How's that all being done? Microsoft spells it out in its Windows Phone Design and UI Interaction Guide. Think of it as a "how-to" for application developers. [pdf link]

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LAS VEGAS--You wanted push notifications in Windows Phone 7 Series, and you're getting 'em. Above you see a little blue bar at the top of the phone's screen that popped down, alerting you to something happening in another app. Click the bar, and you're taken to it from whatever app you're in.

We'll have to see what ends up in the shipped version of the Windows Phone OS -- we wouldn't be surprised to see the look of the notifications change a bit -- but the principle is sound. That's also in line with how we think multitasking will work -- not so much a number of apps running in parallel, but in sequence, hopping from one to another.

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LAS VEGAS--Silverlight was born as a alternative to Adobe Flash, but it's grown beyond the desktop browser and now (finally) finds a home on Windows Phone.

For developers, it's a new way to create fluid (and very attractive) mobile apps. In conjunction with Microsoft's new "panoramic" paradigm for Windows Phone, what you get is an extremely fluid way to move within an app. Swiping left and right is seamless and very fast. The bullet points:

  • Hardware-accelerated video with multicodec digital rights management (DRM) and Internet Information Services Smooth Streaming support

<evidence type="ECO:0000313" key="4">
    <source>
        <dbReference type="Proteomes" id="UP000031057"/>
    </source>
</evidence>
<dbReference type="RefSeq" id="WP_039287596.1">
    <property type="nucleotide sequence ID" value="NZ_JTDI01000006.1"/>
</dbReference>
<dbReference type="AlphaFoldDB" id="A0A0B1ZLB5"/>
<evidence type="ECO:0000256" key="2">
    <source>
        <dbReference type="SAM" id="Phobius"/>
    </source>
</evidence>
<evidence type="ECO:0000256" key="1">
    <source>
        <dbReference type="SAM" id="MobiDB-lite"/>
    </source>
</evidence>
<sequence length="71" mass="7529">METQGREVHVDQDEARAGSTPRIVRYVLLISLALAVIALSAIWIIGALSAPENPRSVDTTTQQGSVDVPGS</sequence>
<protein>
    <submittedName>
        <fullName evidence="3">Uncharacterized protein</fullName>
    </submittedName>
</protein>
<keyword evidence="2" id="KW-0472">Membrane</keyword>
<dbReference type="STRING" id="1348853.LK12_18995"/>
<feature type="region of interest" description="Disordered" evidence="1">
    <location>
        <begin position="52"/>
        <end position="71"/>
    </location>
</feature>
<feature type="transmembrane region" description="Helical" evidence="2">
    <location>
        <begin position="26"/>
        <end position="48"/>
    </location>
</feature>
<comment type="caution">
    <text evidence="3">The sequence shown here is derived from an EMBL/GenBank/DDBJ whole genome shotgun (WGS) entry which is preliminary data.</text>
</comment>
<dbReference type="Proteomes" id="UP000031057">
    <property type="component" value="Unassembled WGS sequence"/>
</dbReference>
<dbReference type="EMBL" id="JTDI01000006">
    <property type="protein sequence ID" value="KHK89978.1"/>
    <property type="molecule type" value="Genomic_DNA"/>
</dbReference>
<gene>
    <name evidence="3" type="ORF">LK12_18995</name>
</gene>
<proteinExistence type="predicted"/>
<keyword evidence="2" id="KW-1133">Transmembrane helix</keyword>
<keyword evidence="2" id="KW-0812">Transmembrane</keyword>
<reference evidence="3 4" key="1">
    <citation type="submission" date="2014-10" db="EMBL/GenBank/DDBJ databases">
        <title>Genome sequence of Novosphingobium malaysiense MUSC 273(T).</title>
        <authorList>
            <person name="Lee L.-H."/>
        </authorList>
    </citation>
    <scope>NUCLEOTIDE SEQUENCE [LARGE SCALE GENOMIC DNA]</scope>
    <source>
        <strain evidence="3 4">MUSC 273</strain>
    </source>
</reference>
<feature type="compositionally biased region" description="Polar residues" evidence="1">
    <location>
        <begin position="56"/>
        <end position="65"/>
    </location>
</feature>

• Vector and bitmap graphics with perspective 3-D
  • Multitouch support with Accelerometer, an intuitive control that responds to motion
  • Deep Zoom support for rich reading experiences
  • Camera and microphone support
  • Notification Service for pushing information to the phone, regardless of whether or not an application is running
  • Integration with the core Windows Phone 7 Series experience features such as hubs

For end users, it means an immersive experience that's long been missing from Windows Mobile. Examples shown today at MIX10 included the new AP Mobile app, the stock Windows Phone photo gallery, and -- believe it or not -- an honest-to-goodness 3D Xbox Live game, running right on the Windows Phone.

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LAS VEGAS -- Carriers everywhere must be shaking in their boots at this one, as Microsoft just showed off live Netflix streaming on Windows Phone 7 at MIX10.

Live. Movies. Streamed. On Netflix. On your phone.

You can also browse the Netflix catalog and manage your queue, but being able to actually choose and watch movies on your Windows Phone is a serious game-changer. Seriously.